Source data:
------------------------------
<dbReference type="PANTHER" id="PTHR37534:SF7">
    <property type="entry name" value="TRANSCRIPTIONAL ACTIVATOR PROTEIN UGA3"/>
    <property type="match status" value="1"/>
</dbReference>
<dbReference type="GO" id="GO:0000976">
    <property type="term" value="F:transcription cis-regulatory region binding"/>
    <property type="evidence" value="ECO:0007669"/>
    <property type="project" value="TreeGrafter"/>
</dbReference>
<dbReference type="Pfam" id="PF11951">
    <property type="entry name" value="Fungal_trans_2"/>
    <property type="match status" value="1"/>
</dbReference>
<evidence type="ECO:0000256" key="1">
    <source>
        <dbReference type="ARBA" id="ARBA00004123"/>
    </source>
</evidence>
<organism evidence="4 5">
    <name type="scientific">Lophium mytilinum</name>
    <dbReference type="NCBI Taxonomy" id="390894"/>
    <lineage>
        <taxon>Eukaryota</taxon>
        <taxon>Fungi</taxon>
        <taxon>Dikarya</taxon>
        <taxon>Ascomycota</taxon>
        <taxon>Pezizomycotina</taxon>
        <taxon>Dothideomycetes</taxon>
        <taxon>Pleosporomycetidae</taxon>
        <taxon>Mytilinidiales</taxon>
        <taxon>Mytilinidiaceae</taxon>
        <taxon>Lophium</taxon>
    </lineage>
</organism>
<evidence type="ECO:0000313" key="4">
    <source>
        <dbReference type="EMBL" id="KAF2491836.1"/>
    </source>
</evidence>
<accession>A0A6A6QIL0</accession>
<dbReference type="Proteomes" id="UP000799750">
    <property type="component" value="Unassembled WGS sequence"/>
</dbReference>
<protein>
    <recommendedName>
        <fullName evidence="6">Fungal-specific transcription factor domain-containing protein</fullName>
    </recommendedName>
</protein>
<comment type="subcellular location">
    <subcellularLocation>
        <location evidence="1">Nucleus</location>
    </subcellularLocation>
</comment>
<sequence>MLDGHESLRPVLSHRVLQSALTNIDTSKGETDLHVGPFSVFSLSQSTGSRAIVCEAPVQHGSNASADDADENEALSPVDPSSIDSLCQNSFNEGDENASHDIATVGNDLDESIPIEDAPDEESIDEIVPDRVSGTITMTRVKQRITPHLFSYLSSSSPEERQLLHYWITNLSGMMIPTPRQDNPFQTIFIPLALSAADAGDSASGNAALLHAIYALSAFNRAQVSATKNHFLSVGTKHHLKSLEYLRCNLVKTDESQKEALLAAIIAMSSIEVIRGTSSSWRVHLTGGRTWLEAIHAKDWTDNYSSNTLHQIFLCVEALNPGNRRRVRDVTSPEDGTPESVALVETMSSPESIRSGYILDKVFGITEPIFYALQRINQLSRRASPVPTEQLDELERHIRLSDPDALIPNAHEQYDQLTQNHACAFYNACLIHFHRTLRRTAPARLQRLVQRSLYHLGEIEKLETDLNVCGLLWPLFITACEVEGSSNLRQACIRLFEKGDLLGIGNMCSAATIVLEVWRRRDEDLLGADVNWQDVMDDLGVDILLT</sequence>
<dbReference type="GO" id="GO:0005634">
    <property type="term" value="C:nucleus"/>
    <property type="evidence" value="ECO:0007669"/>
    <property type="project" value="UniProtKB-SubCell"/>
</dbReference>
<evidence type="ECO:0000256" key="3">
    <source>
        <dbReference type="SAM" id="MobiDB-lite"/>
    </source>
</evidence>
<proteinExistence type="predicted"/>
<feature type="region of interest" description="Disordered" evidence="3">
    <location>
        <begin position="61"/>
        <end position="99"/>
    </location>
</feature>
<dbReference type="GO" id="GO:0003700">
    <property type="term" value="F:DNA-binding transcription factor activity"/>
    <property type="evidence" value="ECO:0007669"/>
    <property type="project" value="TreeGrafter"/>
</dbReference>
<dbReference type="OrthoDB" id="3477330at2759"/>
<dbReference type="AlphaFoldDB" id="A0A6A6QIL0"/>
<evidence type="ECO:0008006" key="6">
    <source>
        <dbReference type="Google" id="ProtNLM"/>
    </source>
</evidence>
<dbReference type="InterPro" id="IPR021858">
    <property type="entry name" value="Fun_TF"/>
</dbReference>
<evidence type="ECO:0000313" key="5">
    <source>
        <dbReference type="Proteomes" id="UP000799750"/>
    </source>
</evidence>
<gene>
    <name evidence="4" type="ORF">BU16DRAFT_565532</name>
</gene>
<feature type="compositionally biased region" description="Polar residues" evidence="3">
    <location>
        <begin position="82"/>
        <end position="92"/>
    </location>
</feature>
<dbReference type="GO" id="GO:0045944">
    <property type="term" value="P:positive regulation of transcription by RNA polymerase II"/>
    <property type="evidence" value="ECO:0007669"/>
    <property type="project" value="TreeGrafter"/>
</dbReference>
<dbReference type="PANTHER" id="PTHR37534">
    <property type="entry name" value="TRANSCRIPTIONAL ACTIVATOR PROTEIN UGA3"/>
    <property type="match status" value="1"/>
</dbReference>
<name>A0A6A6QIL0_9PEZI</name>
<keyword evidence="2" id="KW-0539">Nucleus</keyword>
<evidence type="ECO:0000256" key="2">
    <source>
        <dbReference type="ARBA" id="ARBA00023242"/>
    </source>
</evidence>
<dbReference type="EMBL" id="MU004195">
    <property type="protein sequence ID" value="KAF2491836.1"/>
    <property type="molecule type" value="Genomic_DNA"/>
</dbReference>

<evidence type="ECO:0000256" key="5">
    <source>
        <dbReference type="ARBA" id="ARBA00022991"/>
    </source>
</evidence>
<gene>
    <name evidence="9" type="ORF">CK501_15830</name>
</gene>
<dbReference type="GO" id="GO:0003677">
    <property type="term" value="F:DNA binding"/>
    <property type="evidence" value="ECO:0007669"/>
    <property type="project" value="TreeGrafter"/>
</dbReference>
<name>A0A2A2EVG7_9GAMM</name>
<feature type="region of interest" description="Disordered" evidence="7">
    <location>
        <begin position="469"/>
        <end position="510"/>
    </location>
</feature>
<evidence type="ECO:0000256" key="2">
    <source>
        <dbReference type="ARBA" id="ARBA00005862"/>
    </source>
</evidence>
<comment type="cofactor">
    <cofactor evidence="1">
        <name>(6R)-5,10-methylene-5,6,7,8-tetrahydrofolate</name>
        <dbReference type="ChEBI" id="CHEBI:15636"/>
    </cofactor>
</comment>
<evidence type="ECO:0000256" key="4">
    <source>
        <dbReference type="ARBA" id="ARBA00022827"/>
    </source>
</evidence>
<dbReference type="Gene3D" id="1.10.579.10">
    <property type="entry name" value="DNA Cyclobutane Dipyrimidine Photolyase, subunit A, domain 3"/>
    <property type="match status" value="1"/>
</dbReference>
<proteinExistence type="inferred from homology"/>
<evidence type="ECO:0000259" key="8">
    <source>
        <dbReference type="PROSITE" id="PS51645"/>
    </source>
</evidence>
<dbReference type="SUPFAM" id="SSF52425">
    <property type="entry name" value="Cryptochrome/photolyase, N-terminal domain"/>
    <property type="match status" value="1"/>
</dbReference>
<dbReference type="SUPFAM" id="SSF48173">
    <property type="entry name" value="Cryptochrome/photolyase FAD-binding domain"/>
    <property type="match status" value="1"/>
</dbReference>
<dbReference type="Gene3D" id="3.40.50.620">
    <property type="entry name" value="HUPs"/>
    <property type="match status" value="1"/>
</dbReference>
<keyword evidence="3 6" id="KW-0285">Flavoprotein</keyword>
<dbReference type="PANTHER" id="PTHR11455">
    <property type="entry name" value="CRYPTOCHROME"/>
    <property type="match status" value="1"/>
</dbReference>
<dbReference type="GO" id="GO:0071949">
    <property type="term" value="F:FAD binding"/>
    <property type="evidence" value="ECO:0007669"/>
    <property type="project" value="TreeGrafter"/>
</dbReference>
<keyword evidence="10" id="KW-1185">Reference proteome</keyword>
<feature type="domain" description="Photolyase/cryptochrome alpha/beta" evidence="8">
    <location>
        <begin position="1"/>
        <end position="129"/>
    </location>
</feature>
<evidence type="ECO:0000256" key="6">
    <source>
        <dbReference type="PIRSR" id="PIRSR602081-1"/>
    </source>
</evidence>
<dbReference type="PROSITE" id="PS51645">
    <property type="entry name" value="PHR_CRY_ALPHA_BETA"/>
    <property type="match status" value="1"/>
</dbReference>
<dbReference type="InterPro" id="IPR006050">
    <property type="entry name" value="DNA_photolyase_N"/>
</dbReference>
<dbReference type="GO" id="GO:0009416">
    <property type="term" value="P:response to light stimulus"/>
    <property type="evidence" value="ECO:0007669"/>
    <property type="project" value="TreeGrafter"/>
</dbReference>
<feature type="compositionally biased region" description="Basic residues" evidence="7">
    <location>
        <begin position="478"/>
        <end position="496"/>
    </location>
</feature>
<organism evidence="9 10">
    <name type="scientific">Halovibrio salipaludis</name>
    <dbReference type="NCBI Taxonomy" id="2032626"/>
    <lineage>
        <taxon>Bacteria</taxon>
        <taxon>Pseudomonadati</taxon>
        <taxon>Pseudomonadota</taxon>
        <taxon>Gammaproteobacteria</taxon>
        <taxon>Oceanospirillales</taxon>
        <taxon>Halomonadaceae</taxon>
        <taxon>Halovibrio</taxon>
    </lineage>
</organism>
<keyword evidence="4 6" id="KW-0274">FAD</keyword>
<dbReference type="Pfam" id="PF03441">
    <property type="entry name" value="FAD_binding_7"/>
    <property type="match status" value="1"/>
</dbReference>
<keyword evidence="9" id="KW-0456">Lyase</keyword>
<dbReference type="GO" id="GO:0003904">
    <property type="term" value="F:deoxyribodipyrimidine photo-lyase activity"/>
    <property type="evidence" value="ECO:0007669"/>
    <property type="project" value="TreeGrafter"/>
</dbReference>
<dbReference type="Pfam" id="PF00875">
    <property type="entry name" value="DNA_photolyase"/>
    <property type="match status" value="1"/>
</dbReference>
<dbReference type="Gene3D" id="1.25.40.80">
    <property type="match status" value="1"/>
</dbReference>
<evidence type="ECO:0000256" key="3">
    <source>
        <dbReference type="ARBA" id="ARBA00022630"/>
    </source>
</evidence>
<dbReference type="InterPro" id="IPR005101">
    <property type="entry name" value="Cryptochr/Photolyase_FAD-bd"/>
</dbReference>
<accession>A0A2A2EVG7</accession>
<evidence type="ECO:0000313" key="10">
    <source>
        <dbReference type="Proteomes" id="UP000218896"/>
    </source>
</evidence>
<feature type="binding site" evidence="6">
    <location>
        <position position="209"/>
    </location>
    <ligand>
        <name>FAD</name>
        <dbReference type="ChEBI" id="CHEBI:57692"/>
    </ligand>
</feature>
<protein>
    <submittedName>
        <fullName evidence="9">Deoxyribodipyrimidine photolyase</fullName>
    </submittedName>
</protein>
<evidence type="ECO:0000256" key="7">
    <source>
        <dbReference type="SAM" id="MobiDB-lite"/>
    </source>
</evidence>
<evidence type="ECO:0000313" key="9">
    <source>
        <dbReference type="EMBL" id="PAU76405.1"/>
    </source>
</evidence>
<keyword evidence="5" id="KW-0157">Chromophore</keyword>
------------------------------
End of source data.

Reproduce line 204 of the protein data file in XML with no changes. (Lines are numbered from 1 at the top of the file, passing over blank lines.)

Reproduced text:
</dbReference>